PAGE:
2 ‘Nuevo Curso’ refers to its article: ¿Por qué crecen los partidos xenófobos en distritos que votaban a los PCs? (“Why do xenophobic parties grow in districts that voted for the CP’s?”, July 13, 2018). Even though, formally, the yellow vests don’t particularly come from cities formerly held for decades by the French Communist Party, it is nevertheless to be retained that “in Spain, in Portugal and partly in France, a new populist left has consolidated, largely in the dis-industrialized zones of North-East France and in the Paris and Marseilles suburbs, in neighborhoods traditionally considered as ’subordinated’ to the French Communist Party and in which Le Pen triumphs at present.” (Nuevo Curso). [note of the IGCL]

3 The comrades of ‘Nuevo Curso’ refer to the 1830 revolutionary days in France that saw the advent of the July Monarchy with king Louis-Philippe, put forward mainly by the financial bourgeoisie against the dynasty of the Bourbons and the old aristocracy. The Parisian proletariat, the spearhead of the revolution who claimed the Republic, was submerged in the ‘people’ and the petty-bourgeoisie, and was manipulated to the benefit of the bourgeoisie… [note of the IGCL]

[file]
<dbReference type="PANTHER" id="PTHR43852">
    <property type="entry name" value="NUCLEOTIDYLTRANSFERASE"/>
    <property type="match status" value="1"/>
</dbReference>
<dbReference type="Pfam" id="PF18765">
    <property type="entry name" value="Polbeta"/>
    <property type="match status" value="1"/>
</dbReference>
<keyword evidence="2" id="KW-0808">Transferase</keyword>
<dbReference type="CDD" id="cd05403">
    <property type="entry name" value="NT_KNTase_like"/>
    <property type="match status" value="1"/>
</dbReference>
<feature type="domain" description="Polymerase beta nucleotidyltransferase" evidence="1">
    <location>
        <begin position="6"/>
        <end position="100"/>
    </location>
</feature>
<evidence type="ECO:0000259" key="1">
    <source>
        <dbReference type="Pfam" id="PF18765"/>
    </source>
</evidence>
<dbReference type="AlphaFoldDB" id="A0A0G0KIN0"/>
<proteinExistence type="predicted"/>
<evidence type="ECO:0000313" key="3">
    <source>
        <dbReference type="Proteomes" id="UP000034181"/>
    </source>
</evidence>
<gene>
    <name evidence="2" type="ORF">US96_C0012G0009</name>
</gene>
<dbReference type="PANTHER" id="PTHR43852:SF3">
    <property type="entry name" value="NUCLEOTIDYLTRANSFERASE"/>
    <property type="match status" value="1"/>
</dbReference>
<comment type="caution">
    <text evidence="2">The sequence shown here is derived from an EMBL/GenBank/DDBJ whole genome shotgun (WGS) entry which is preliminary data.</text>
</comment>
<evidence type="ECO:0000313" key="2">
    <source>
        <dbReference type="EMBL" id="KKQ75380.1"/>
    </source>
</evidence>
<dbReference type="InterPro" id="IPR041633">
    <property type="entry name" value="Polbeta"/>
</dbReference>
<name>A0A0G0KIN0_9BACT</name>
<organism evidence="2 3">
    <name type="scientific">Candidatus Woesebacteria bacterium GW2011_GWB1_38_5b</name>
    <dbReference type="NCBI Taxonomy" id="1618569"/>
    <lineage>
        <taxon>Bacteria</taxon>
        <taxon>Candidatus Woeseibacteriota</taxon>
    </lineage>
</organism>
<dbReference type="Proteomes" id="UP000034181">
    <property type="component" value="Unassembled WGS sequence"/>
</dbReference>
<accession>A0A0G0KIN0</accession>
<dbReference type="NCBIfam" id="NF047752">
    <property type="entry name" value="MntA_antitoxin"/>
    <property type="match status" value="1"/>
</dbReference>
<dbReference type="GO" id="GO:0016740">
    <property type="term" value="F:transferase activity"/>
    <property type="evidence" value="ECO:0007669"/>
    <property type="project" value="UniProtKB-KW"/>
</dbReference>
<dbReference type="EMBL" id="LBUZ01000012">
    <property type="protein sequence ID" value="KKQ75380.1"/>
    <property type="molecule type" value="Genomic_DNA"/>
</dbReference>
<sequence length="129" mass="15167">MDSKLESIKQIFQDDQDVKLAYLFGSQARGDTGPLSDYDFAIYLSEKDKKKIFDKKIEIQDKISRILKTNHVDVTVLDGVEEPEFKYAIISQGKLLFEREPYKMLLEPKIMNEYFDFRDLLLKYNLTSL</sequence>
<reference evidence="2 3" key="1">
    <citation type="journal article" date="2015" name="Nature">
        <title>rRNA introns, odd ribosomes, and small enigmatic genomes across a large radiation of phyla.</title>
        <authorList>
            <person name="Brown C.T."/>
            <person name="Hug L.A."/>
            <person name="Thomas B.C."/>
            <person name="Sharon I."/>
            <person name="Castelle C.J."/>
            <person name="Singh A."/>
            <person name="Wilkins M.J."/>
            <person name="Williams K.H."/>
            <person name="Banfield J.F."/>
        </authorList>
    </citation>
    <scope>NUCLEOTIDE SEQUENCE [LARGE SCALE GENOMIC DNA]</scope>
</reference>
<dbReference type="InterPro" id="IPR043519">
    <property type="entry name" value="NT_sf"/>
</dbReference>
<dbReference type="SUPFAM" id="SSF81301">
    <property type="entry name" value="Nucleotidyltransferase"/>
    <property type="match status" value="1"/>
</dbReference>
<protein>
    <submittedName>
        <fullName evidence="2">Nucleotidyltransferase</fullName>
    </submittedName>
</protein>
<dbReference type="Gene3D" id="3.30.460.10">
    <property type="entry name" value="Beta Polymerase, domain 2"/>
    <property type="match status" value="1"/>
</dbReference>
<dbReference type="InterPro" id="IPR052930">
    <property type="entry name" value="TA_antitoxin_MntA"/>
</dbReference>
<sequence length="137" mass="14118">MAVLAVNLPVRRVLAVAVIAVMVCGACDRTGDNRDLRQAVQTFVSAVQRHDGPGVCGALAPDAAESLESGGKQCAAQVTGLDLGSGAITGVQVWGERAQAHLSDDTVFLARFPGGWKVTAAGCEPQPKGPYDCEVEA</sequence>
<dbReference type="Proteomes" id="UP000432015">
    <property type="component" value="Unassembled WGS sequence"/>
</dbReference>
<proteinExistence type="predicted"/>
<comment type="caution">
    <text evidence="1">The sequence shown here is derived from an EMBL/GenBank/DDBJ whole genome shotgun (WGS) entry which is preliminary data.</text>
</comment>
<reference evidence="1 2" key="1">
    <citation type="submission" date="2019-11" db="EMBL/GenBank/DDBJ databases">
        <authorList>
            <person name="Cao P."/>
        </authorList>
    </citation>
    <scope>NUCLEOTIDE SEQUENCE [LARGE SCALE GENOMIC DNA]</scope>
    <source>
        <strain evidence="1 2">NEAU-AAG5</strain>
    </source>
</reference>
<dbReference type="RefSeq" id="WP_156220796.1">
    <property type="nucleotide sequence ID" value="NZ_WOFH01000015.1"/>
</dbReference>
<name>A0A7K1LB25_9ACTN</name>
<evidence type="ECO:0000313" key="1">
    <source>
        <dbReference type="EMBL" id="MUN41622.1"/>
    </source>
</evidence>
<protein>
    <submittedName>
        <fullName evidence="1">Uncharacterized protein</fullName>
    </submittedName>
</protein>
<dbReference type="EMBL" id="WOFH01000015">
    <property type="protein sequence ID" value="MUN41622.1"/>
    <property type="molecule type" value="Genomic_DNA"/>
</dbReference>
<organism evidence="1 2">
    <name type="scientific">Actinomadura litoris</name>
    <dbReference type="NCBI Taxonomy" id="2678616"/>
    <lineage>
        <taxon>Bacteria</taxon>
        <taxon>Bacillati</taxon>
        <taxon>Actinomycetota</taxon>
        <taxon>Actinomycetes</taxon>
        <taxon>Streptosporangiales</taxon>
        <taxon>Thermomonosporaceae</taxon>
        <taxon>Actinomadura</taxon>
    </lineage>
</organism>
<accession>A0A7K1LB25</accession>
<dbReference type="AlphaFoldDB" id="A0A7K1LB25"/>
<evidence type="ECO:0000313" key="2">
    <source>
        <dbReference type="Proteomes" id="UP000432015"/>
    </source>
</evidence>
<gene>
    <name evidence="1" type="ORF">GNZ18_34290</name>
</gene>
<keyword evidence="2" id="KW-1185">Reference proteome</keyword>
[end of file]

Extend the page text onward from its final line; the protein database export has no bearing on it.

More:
4 A genuine mass strike has recently taken place in Iran against both misery and the war. ‘Nuevo Curso’ and the ‘Internationalist Communist Tendency’ have reported on these struggles and on their political significance for the international proletariat. [note of the IGCL] See the following articles: Soviets in Iran: Is a Revolution Underway? (‘Nuevo Curso’, November 23; available on this blog), and: Iran: Workers’ Strikes and Protests Continue (D. Saadati, ICT, November 29).